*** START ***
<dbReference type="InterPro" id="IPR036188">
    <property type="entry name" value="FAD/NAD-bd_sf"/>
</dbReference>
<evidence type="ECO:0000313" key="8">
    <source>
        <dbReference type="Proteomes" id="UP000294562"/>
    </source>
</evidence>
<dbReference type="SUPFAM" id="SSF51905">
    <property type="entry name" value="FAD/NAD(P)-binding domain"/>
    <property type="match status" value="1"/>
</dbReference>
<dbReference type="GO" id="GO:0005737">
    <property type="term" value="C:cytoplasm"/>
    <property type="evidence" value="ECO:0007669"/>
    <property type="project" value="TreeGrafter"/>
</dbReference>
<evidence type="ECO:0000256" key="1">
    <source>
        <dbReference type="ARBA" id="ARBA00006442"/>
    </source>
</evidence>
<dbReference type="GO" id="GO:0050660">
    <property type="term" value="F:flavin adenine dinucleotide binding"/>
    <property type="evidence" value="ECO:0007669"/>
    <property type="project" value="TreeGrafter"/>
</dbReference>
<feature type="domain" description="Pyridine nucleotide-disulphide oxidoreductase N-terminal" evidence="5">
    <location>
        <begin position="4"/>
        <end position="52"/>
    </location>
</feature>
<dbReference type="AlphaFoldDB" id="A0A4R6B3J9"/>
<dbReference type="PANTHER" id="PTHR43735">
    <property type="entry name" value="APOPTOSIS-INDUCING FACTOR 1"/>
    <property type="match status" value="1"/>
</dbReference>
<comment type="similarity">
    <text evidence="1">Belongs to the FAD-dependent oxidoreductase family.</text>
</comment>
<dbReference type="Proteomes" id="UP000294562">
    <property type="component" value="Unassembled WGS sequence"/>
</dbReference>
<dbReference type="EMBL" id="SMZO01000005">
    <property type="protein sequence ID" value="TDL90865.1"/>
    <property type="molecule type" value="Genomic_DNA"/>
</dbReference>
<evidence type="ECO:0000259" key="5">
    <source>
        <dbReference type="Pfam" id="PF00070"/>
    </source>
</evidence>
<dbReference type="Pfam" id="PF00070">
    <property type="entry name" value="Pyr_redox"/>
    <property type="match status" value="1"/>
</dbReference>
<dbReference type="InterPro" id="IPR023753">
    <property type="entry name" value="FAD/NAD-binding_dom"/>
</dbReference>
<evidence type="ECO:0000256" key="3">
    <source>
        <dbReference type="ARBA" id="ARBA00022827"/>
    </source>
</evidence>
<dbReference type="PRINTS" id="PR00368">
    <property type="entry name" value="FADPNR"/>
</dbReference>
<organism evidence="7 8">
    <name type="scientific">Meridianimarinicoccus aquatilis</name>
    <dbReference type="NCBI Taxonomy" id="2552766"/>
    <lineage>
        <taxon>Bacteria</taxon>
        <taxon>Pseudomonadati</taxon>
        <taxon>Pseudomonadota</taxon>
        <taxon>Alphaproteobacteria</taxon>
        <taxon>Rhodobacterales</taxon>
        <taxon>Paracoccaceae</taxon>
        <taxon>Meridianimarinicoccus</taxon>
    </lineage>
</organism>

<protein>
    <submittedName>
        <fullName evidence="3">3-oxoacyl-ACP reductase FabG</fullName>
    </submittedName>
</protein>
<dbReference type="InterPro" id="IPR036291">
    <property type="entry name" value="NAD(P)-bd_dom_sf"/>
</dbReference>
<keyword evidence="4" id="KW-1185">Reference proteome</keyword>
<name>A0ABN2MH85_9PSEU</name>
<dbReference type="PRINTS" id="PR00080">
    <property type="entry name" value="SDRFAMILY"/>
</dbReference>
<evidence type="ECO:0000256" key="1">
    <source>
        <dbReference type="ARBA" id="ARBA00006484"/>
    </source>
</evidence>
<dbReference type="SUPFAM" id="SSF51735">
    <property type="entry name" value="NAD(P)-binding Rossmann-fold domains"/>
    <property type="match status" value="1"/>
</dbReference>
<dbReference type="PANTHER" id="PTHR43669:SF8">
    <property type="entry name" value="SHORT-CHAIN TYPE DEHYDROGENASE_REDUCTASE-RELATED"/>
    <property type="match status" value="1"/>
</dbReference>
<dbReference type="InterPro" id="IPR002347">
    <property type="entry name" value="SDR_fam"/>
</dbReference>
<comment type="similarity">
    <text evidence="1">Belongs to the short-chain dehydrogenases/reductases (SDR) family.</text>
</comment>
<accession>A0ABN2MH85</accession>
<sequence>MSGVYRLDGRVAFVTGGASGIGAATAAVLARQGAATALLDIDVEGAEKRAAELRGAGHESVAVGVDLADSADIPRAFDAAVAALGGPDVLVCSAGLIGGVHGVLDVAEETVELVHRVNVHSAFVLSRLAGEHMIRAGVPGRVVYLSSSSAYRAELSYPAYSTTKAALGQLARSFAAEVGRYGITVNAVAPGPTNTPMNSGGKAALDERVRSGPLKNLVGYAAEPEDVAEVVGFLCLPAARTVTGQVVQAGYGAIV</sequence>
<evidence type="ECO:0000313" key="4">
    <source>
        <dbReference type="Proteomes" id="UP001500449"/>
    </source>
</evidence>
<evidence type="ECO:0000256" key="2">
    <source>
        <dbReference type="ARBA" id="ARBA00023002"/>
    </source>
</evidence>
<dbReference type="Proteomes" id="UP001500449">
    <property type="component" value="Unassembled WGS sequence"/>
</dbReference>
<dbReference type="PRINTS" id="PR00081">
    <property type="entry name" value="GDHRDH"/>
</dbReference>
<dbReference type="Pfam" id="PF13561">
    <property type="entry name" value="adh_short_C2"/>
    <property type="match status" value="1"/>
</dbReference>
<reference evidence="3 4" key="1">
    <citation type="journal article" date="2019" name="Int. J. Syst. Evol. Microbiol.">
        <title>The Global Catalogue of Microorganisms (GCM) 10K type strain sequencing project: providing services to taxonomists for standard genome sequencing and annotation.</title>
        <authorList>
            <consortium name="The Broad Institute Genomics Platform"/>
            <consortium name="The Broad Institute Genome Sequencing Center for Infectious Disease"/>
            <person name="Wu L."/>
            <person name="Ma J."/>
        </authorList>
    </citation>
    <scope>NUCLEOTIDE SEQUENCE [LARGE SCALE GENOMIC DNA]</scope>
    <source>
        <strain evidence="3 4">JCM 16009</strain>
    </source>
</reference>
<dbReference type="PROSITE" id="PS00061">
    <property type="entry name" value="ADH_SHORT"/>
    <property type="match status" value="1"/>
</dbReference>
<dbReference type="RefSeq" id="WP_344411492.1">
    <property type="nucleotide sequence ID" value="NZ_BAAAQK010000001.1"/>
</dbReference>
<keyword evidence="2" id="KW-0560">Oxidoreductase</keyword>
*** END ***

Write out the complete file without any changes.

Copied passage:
<dbReference type="InterPro" id="IPR036188">
    <property type="entry name" value="FAD/NAD-bd_sf"/>
</dbReference>
<evidence type="ECO:0000313" key="8">
    <source>
        <dbReference type="Proteomes" id="UP000294562"/>
    </source>
</evidence>
<dbReference type="SUPFAM" id="SSF51905">
    <property type="entry name" value="FAD/NAD(P)-binding domain"/>
    <property type="match status" value="1"/>
</dbReference>
<dbReference type="GO" id="GO:0005737">
    <property type="term" value="C:cytoplasm"/>
    <property type="evidence" value="ECO:0007669"/>
    <property type="project" value="TreeGrafter"/>
</dbReference>
<evidence type="ECO:0000256" key="1">
    <source>
        <dbReference type="ARBA" id="ARBA00006442"/>
    </source>
</evidence>
<dbReference type="GO" id="GO:0050660">
    <property type="term" value="F:flavin adenine dinucleotide binding"/>
    <property type="evidence" value="ECO:0007669"/>
    <property type="project" value="TreeGrafter"/>
</dbReference>
<feature type="domain" description="Pyridine nucleotide-disulphide oxidoreductase N-terminal" evidence="5">
    <location>
        <begin position="4"/>
        <end position="52"/>
    </location>
</feature>
<dbReference type="AlphaFoldDB" id="A0A4R6B3J9"/>
<dbReference type="PANTHER" id="PTHR43735">
    <property type="entry name" value="APOPTOSIS-INDUCING FACTOR 1"/>
    <property type="match status" value="1"/>
</dbReference>
<comment type="similarity">
    <text evidence="1">Belongs to the FAD-dependent oxidoreductase family.</text>
</comment>
<dbReference type="Proteomes" id="UP000294562">
    <property type="component" value="Unassembled WGS sequence"/>
</dbReference>
<dbReference type="EMBL" id="SMZO01000005">
    <property type="protein sequence ID" value="TDL90865.1"/>
    <property type="molecule type" value="Genomic_DNA"/>
</dbReference>
<evidence type="ECO:0000259" key="5">
    <source>
        <dbReference type="Pfam" id="PF00070"/>
    </source>
</evidence>
<dbReference type="Pfam" id="PF00070">
    <property type="entry name" value="Pyr_redox"/>
    <property type="match status" value="1"/>
</dbReference>
<dbReference type="InterPro" id="IPR023753">
    <property type="entry name" value="FAD/NAD-binding_dom"/>
</dbReference>
<evidence type="ECO:0000256" key="3">
    <source>
        <dbReference type="ARBA" id="ARBA00022827"/>
    </source>
</evidence>
<dbReference type="PRINTS" id="PR00368">
    <property type="entry name" value="FADPNR"/>
</dbReference>
<organism evidence="7 8">
    <name type="scientific">Meridianimarinicoccus aquatilis</name>
    <dbReference type="NCBI Taxonomy" id="2552766"/>
    <lineage>
        <taxon>Bacteria</taxon>
        <taxon>Pseudomonadati</taxon>
        <taxon>Pseudomonadota</taxon>
        <taxon>Alphaproteobacteria</taxon>
        <taxon>Rhodobacterales</taxon>
        <taxon>Paracoccaceae</taxon>
        <taxon>Meridianimarinicoccus</taxon>
    </lineage>
</organism>

<protein>
    <submittedName>
        <fullName evidence="3">3-oxoacyl-ACP reductase FabG</fullName>
    </submittedName>
</protein>
<dbReference type="InterPro" id="IPR036291">
    <property type="entry name" value="NAD(P)-bd_dom_sf"/>
</dbReference>
<keyword evidence="4" id="KW-1185">Reference proteome</keyword>
<name>A0ABN2MH85_9PSEU</name>
<dbReference type="PRINTS" id="PR00080">
    <property type="entry name" value="SDRFAMILY"/>
</dbReference>
<evidence type="ECO:0000256" key="1">
    <source>
        <dbReference type="ARBA" id="ARBA00006484"/>
    </source>
</evidence>
<dbReference type="SUPFAM" id="SSF51735">
    <property type="entry name" value="NAD(P)-binding Rossmann-fold domains"/>
    <property type="match status" value="1"/>
</dbReference>
<dbReference type="PANTHER" id="PTHR43669:SF8">
    <property type="entry name" value="SHORT-CHAIN TYPE DEHYDROGENASE_REDUCTASE-RELATED"/>
    <property type="match status" value="1"/>
</dbReference>
<dbReference type="InterPro" id="IPR002347">
    <property type="entry name" value="SDR_fam"/>
</dbReference>
<comment type="similarity">
    <text evidence="1">Belongs to the short-chain dehydrogenases/reductases (SDR) family.</text>
</comment>
<accession>A0ABN2MH85</accession>
<sequence>MSGVYRLDGRVAFVTGGASGIGAATAAVLARQGAATALLDIDVEGAEKRAAELRGAGHESVAVGVDLADSADIPRAFDAAVAALGGPDVLVCSAGLIGGVHGVLDVAEETVELVHRVNVHSAFVLSRLAGEHMIRAGVPGRVVYLSSSSAYRAELSYPAYSTTKAALGQLARSFAAEVGRYGITVNAVAPGPTNTPMNSGGKAALDERVRSGPLKNLVGYAAEPEDVAEVVGFLCLPAARTVTGQVVQAGYGAIV</sequence>
<evidence type="ECO:0000313" key="4">
    <source>
        <dbReference type="Proteomes" id="UP001500449"/>
    </source>
</evidence>
<evidence type="ECO:0000256" key="2">
    <source>
        <dbReference type="ARBA" id="ARBA00023002"/>
    </source>
</evidence>
<dbReference type="Proteomes" id="UP001500449">
    <property type="component" value="Unassembled WGS sequence"/>
</dbReference>
<dbReference type="PRINTS" id="PR00081">
    <property type="entry name" value="GDHRDH"/>
</dbReference>
<dbReference type="Pfam" id="PF13561">
    <property type="entry name" value="adh_short_C2"/>
    <property type="match status" value="1"/>
</dbReference>
<reference evidence="3 4" key="1">
    <citation type="journal article" date="2019" name="Int. J. Syst. Evol. Microbiol.">
        <title>The Global Catalogue of Microorganisms (GCM) 10K type strain sequencing project: providing services to taxonomists for standard genome sequencing and annotation.</title>
        <authorList>
            <consortium name="The Broad Institute Genomics Platform"/>
            <consortium name="The Broad Institute Genome Sequencing Center for Infectious Disease"/>
            <person name="Wu L."/>
            <person name="Ma J."/>
        </authorList>
    </citation>
    <scope>NUCLEOTIDE SEQUENCE [LARGE SCALE GENOMIC DNA]</scope>
    <source>
        <strain evidence="3 4">JCM 16009</strain>
    </source>
</reference>
<dbReference type="PROSITE" id="PS00061">
    <property type="entry name" value="ADH_SHORT"/>
    <property type="match status" value="1"/>
</dbReference>
<dbReference type="RefSeq" id="WP_344411492.1">
    <property type="nucleotide sequence ID" value="NZ_BAAAQK010000001.1"/>
</dbReference>
<keyword evidence="2" id="KW-0560">Oxidoreductase</keyword>